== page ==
(ii) A great effort from the Casey logistics coordinators, station leader and expeditioners, and in particular Skytraders ensured success achieving more than we originally aimed. Two ice cores were recovered from the Totten Glacier - upper (15m) and lower (17m) Totten (Table 1). These will be used to look at accumulation changes over the past decade to investigate why the Totten is thinning. These results will feed into models, and will provide valuable information to the ICECAP project on why the Totten is thinning. A shallow ice core (17m) was also collected from Mill Island which will be a valuable pilot study towards drilling a deeper record at this site in 2009/10 (AAS project 1236). At all sites, deeper cores were recovered than we hoped for, which gives us a longer and therefore better record to work with. All assistance for this work was greatly appreciated.
(iii) An opportunity to collect ice cores and snow pit samples for AAS project 3064 was taken (Table 1). All samples required for this project were collected at the required site (DSS) and according to the work plan listed in AAS 3064.
Table 1 Details of ice cores drilled in season 2008/2009 in the Casey region:
Site Drill date Depth (m) ~age elevation (m) lat long AAS
DSS 0809 W10k 18/12/2008 127.00 250 1242 66o 46'10.56"S 112o 34'47.76"E 3025/757
DSS 0809 pW10k 14/12/2008 1.83 3 1242 66o 46'10.56"S 112o 34'47.76"E 3025/757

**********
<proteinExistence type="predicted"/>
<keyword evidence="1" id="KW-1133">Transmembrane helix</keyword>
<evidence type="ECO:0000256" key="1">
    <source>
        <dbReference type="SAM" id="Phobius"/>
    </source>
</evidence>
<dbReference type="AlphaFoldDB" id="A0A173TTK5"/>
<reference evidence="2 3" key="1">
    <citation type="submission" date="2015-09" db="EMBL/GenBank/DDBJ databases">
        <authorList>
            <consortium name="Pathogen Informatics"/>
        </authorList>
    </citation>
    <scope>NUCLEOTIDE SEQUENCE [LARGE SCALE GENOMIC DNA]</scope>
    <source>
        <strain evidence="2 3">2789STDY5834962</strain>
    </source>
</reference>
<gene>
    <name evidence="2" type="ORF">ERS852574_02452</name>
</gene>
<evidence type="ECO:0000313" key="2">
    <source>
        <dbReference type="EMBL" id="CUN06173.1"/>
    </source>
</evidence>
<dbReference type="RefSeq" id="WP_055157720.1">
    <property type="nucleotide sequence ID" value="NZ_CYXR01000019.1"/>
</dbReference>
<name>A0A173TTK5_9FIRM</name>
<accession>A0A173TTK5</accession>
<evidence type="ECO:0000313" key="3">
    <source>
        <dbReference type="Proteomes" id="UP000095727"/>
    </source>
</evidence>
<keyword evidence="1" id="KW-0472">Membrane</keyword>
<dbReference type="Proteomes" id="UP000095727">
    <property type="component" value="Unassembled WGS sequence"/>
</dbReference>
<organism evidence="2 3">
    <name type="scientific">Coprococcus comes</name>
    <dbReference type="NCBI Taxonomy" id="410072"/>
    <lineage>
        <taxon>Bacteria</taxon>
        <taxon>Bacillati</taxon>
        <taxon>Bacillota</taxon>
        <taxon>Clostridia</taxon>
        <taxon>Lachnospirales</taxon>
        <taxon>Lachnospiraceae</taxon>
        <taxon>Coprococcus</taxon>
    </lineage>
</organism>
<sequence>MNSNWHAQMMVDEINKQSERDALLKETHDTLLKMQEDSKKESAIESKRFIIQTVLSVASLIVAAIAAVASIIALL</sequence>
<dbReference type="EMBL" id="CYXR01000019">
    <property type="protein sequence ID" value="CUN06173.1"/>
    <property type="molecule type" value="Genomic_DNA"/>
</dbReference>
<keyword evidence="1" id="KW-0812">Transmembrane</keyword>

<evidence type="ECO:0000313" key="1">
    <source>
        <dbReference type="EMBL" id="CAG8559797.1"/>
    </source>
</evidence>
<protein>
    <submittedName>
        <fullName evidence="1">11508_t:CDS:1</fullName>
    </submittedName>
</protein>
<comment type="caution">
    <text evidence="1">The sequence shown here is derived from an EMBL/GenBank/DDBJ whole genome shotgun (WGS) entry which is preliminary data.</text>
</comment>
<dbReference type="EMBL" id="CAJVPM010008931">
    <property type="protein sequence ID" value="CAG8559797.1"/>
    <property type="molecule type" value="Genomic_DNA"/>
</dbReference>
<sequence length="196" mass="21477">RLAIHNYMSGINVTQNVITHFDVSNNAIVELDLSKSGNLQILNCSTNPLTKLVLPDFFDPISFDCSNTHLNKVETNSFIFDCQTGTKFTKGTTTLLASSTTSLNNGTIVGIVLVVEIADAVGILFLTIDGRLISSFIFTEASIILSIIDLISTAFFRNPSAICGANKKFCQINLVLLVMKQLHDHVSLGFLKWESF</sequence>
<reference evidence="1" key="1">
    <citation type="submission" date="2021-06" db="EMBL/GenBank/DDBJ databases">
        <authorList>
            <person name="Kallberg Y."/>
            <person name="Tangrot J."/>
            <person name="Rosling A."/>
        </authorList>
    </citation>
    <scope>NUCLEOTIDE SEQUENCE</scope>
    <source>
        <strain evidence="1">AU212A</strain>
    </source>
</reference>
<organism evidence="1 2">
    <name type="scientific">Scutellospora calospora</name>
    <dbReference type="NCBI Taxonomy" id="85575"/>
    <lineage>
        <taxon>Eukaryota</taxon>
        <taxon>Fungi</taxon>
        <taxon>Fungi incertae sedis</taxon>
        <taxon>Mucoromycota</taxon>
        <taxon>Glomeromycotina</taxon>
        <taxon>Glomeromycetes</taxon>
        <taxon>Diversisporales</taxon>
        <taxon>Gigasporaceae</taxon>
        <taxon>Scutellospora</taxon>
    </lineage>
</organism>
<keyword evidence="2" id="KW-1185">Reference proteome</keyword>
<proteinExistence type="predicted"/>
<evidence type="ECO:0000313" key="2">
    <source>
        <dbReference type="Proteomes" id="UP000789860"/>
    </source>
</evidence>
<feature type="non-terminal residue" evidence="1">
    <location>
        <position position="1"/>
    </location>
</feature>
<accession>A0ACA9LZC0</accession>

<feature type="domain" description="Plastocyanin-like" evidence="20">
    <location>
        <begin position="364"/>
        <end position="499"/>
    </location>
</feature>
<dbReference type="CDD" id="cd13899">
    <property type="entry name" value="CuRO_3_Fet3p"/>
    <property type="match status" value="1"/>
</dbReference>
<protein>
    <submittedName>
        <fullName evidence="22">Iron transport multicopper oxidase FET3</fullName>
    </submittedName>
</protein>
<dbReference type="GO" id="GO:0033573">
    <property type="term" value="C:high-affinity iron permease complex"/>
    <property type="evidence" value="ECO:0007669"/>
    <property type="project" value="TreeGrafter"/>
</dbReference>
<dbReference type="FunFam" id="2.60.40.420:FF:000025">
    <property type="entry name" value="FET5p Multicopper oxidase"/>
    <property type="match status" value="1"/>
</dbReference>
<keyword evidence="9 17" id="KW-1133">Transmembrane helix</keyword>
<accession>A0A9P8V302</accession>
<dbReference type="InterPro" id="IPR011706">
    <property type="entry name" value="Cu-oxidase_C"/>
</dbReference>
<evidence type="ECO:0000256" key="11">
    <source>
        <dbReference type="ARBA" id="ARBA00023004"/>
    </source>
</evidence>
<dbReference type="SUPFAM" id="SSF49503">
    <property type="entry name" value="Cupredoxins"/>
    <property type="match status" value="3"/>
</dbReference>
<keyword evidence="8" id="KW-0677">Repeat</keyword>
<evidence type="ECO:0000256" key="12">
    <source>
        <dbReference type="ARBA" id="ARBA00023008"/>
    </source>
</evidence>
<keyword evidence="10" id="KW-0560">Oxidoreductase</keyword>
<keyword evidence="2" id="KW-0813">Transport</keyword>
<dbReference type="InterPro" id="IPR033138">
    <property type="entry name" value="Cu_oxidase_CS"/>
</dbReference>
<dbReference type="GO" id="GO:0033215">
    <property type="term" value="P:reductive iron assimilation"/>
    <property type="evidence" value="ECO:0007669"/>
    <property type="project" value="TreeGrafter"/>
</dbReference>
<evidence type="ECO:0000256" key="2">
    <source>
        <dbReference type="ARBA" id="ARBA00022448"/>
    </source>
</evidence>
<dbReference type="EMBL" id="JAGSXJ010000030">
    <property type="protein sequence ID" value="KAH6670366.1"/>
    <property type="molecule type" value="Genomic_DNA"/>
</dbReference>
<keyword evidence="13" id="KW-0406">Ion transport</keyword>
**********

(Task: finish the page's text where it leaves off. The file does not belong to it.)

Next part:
DSS 0809 p2W10k 16/12/2008 9.75 13 1242 66o 46'10.56"S 112o 34'47.76"E 3025/757
DSS 0809 29/12/2008 10.43 6 1263 66o 49'60.00"S 112o 49'60.00"E 3025/757
DSS 0809 P1 29/12/2008 5.67 4 1263 66o 49'60.00"S 112o 49'60.00"E 3064
DSS 0809 P2 29/12/2008 5.79 4 1263 66o 49'60.00"S 112o 49'60.00"E 3064
DSS 0809 P3 29/12/2008 5.90 4 1263 66o 49'60.00"S 112o 49'60.00"E 3064
DSS 0809 pit 29/12/2008 0.75 0.4 1309 66o 43'46.56"S 112o 50'5.28"E 3064
DSS 0809 pit pico 29/12/2008 1.02 0.5 1309 66o 43'46.56"S 112o 50'5.28"E 3064
Totten Glacier 1 1/01/2009 17.45 10 89 66o 59'49.90"S 116o 0'11.50"E 3025/757
Totten Glacier 2 30/01/2009 15.33 9 528 67o 26'31.62"S 113o 32'27.66"E 3025/757
Mill Island 22/01/2009 16.69 15 338 65o 33'25.02"S 100o 33'26.46"E 3025/757
The core collected this season will be analysed and reported against AAS 757
Difficulties affecting project:
Ice core drilling at Aurora Basin (site GC41) was not achieved, however ice cores were recovered from Law Dome (site W10k, 127m; site DSS 10m), Mill Island (site MI 17m) and Totten Glacier (site TOT1 17m; TOT2 15m). Details given in Table 1.
These data are not yet publicly available.
Data Set Progress